In addition, the firm released an 85g Darkmilk salted caramel variant (rrp £1.49).
“As we grow older tastebuds change, consumers look for richer-tasting chocolate, but may not want a really dark characteristic taste,” Nash adds. “Cadbury Dark Milk has 40% cocoa and a more grown-up taste. It has already notched up £1m-worth of sales since its launch in August.”
The firm also expects its Bournville Orange block (rp £1.49) to appeal to second-lifers. The flavour was originally launched in 1927 and contains real orange pieces. The brand is worth just over £13m and growing at 2.8%.
Last March Nestlé restructured sugar to create Wowsomes, which contain white chocolate with 30% less sugar than Milkybar. And Mondelez is due to launch a 30% less sugar CDM bar this summer. The lower-sugar bar took a team of 20 experts almost two years to develop, the company claims. The recipe does not contain artificial sweeteners, colours or preservatives, and boasts more fibre.
Mitul believes the bar will be well received. “People will definitely be interested in reduced sugar chocolate. You do sometimes see people come in and look at the calories on pack and take the smaller bar. They don’t want to go over 200 calories.”
Bay is equally confident. “I think there will be interest in the reduced sugar chocolate bar. Times have to change, people have to change, and suppliers have to change.”
Ferrero thinks smaller portions may well be the way to go. Says Boorer: “The best way we can help play our role is by offering small portions, which we have done since the start. That is why our products have always been available as single-wrapped portions; more than 95% of our products are less than 150kcal.”
Bay has seen first-hand consumers looking to cut back their chocolate intake. “We’ve found that Kinder Buenos and the lighter chocolates are really popular now,” he reports.
A ‘less is more’ approach has also created an opportunity for premium options.
“Chocolate is a treat and when consumers decide to indulge in a treat they want something that really delivers on taste, which is reflected in the growth of premiumisation in the market and added value,” says Nash.
Last August Mondelez introduced two singles to the Green & Blacks range. “There are very few premium single products out there so that’s a nice opportunity for retailers to take advantage of,” she points out.
Also hoping to crack the premium market is Kit Kat Senses bars, which have returned to the impulse market. The bar originally launched with a bang back in 2008, backed by girl band Girls Aloud. But proving it is every bit as good at re-inventing itself as Cheryl Cole, the bar has returned to the singles market with a new look for 2019. Available in salted caramel and hazelnut variants (both rrp 85p), the bars follow on from the successful launch of Kit Kat Senses boxed chocolates last February.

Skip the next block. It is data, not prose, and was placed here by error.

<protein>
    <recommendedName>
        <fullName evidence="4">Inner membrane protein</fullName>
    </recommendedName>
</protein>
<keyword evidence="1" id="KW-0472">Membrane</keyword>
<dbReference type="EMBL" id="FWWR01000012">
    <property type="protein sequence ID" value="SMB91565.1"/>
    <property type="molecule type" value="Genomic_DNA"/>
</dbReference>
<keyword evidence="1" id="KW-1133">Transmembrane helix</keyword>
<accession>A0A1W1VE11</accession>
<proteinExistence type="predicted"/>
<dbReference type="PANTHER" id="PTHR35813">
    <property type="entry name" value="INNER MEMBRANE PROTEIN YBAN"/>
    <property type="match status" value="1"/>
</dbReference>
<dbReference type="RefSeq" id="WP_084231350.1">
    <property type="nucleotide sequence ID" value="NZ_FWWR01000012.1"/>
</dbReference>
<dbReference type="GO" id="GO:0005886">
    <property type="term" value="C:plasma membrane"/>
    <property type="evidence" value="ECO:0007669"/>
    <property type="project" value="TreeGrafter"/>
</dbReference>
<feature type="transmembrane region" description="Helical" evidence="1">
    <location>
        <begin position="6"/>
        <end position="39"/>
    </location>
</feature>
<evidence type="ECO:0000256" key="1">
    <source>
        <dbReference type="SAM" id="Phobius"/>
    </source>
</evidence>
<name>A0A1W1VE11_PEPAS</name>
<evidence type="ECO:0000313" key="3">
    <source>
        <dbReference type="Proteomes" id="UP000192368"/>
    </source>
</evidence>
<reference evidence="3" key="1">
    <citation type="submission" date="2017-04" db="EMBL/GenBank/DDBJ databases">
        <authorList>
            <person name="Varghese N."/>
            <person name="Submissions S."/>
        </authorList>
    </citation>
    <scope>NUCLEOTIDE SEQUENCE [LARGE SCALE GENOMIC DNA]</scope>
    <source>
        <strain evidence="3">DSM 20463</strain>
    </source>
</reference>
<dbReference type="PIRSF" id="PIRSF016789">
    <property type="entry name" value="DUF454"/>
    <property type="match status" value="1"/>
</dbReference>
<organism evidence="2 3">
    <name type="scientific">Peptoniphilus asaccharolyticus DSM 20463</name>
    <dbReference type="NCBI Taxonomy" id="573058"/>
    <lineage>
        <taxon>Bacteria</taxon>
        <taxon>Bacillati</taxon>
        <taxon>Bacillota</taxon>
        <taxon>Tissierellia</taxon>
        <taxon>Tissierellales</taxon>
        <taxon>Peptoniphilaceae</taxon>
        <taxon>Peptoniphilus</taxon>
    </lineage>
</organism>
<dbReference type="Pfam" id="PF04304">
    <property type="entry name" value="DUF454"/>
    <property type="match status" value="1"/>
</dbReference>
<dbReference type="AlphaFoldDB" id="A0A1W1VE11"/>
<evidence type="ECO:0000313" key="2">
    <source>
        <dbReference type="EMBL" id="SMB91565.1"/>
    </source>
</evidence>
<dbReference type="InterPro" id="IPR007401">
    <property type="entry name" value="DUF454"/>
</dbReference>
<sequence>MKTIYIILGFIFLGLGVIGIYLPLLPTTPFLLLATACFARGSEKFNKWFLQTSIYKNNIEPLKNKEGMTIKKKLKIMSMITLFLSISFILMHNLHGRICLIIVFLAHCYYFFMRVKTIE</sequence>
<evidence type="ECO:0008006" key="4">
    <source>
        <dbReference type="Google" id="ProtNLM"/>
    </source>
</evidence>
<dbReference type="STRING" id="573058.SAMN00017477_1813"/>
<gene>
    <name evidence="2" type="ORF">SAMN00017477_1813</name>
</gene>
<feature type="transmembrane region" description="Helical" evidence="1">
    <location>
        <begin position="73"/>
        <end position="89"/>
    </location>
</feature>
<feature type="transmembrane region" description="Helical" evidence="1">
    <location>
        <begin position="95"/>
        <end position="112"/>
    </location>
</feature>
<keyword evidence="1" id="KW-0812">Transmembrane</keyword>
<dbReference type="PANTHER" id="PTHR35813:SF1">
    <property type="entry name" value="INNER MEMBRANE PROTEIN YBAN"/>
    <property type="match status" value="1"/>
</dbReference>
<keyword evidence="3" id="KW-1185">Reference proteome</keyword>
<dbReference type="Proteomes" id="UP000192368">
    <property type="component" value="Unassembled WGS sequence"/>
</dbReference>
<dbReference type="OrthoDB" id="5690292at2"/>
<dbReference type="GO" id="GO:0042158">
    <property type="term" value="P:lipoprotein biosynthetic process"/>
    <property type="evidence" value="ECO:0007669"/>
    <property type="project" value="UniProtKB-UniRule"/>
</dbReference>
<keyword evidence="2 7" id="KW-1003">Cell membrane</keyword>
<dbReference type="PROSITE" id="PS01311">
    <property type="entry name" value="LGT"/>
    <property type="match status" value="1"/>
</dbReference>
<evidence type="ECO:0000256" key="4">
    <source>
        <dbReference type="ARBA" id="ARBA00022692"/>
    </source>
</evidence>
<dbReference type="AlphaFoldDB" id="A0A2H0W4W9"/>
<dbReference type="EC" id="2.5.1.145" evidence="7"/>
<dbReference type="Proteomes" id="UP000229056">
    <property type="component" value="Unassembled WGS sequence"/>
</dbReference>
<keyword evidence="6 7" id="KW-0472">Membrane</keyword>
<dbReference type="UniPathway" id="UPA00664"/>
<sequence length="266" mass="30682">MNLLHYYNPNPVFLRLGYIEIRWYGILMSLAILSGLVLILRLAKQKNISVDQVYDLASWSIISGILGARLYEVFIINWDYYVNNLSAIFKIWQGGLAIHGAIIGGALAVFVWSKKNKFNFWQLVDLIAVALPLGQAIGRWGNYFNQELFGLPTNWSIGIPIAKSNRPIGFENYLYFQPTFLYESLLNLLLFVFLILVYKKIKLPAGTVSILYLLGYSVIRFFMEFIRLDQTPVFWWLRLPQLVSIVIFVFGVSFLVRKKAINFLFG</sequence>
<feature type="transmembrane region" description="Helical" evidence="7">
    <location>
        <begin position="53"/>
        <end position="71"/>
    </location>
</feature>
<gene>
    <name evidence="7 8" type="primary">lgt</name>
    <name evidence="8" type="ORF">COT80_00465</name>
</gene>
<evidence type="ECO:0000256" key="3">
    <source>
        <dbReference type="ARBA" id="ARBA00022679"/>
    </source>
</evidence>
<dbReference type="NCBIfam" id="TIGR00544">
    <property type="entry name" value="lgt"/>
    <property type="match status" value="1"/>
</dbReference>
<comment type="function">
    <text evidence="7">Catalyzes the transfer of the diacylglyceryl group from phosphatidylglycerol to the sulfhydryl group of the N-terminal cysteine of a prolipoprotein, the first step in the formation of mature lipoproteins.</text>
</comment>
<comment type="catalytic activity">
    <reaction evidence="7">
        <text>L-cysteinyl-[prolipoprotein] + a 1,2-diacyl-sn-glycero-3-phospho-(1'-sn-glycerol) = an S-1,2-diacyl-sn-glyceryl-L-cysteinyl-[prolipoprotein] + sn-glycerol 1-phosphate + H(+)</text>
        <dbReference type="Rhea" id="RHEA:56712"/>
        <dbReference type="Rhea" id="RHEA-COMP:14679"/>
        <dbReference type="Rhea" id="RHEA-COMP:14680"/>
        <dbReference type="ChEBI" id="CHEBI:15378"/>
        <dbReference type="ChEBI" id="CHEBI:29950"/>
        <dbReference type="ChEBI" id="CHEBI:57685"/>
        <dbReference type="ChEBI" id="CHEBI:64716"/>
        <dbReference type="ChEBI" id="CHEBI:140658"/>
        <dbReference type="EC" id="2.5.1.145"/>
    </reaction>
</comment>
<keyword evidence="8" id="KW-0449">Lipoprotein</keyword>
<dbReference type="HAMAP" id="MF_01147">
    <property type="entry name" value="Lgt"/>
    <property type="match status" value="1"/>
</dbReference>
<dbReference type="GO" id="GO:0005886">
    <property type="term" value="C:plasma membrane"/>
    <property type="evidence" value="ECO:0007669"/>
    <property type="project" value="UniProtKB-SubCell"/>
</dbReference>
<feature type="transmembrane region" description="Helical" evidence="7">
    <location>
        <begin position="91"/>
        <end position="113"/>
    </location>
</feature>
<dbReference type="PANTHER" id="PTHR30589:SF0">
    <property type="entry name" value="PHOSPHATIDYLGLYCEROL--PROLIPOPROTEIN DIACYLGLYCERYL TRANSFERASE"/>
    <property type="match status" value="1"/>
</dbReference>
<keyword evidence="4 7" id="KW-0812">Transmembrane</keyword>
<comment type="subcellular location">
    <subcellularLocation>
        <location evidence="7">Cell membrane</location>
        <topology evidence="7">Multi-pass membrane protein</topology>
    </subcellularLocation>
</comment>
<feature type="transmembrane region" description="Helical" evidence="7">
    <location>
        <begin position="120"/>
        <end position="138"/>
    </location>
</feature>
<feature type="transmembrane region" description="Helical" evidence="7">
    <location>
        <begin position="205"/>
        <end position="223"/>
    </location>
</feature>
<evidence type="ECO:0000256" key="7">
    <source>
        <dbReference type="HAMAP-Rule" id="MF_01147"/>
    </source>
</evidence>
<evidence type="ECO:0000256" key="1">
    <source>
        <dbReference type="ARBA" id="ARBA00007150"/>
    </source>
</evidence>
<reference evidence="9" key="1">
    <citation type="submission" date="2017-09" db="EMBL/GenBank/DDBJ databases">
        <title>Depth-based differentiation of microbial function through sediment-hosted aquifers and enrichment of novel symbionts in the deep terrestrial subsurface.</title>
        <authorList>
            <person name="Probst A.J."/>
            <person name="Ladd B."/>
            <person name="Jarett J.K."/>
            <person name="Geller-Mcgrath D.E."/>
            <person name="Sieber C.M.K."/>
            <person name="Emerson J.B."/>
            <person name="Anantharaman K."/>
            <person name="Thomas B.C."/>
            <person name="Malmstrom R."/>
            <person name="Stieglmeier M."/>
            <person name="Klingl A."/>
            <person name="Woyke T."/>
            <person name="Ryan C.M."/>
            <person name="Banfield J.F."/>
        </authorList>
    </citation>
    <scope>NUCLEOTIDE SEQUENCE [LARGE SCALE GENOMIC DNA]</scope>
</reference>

Singles give retailers the opportunity to trade up their shoppers’ breaks, claims Nestlé. As a category, premium singles are growing in value, up 26% year on year (IRI Singles Confectionery £RSV value sales, data to 8 September 2018). It says this growth is coming from millennial shoppers and the rise of the ‘treat yourself’ mentality.
Mitul is eagerly awaiting the arrival of the new Kit Kat lines. “It’s very important to have new products,” he says. “Once they are on the counter they will start selling because people know the brand. It’s not extra spending, but people prefer to go to a store where you can get new stuff.”
His current best-selling countlines are the new Twix White and Snickers White. “They are selling exceptionally well,” he says. “Customers always want something new. As soon as a new product comes in, I’ll stock it.”
Like Mitul, Bay is also finding that Snickers and Twix White Chocolate are winning lines. However, he feels let down by Mars. “They have gone well, but the supplier can’t keep up with the demand, so it’s been poor really. We’ve had it on promotion for the past three weeks and we haven’t been able to get any for the past two. There’s nothing worse than advertising a product as on promotion and not having it in.”
He states that supplier support is critical to a successful new product launch. “With NPD you want the right display packaging to drive sales and give you some help to sell it. Instead of just putting it on the shelf and it blending in, you need a display box that’s going to make it stand out, something that you can put near the counter without taking up too much space. Suppliers that do that are more likely to get the sales ratio and make it more likely for me to take it on board.”
Nash agrees that new lines are vital in helping to create a buzz around the category, but warns retailers mustn’t prioritise NPD over best-sellers. “If we look at tablets, the total market is worth £722m (3 November 2018 Nielsen Scantrack), but NPD of that is £4.6m. The growth in tablets was £27m, so NPD was a small contribution to that.”